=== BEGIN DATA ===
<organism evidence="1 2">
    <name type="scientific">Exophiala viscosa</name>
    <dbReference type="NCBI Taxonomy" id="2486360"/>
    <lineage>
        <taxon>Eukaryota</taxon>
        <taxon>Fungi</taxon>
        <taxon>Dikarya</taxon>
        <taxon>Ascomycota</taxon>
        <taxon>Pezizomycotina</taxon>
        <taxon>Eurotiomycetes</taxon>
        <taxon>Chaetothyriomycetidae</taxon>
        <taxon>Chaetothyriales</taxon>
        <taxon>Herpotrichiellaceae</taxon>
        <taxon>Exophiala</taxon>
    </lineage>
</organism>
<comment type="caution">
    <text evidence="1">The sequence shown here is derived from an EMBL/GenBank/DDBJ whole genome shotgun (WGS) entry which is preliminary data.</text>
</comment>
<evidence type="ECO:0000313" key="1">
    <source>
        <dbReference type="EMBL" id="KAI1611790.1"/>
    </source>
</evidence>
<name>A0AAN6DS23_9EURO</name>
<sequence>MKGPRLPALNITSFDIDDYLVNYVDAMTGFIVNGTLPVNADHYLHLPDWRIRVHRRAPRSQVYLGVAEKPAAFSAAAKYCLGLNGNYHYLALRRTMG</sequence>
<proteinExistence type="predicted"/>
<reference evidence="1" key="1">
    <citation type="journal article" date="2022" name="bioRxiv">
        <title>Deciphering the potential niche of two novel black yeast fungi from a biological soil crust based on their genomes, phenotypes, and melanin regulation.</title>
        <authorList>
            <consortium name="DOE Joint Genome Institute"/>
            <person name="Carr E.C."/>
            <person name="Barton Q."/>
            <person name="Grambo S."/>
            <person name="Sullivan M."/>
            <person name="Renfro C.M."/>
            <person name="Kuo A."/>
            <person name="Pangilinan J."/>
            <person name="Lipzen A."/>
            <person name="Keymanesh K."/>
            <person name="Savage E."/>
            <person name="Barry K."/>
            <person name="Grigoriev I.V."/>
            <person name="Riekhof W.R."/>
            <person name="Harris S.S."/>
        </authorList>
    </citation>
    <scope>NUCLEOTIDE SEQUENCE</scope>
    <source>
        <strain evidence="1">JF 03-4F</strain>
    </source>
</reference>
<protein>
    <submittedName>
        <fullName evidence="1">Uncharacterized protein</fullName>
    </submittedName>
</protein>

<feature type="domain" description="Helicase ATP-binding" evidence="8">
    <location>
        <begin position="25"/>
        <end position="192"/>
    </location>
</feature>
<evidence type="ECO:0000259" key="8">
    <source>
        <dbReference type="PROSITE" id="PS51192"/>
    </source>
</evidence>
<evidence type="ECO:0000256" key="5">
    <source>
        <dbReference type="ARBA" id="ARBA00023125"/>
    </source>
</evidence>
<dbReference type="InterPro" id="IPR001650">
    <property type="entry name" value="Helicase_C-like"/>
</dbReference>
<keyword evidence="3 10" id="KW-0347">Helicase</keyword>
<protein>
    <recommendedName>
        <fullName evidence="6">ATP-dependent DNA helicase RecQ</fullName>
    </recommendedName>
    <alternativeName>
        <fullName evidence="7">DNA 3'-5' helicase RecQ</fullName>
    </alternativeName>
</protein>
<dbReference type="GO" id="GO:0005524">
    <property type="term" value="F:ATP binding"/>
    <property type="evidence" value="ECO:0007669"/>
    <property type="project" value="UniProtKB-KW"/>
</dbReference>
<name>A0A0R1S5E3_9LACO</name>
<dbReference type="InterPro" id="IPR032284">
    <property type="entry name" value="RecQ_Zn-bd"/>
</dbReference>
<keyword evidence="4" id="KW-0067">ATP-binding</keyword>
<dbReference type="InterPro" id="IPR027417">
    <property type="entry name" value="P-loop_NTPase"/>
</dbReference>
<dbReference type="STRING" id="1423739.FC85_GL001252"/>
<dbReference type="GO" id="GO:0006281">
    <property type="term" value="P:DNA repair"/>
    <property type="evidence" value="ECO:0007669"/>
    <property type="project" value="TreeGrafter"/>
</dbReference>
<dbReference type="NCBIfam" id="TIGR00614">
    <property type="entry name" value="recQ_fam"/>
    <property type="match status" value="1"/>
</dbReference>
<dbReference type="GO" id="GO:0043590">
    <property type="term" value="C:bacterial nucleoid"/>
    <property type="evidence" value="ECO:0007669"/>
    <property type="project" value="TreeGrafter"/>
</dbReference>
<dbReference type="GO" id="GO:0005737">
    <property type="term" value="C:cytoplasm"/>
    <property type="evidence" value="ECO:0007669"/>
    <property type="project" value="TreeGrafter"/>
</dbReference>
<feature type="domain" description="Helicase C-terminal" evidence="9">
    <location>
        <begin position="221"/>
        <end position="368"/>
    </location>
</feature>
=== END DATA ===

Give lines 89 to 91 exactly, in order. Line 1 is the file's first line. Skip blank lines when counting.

    <property type="evidence" value="ECO:0007669"/>
    <property type="project" value="UniProtKB-KW"/>
</dbReference>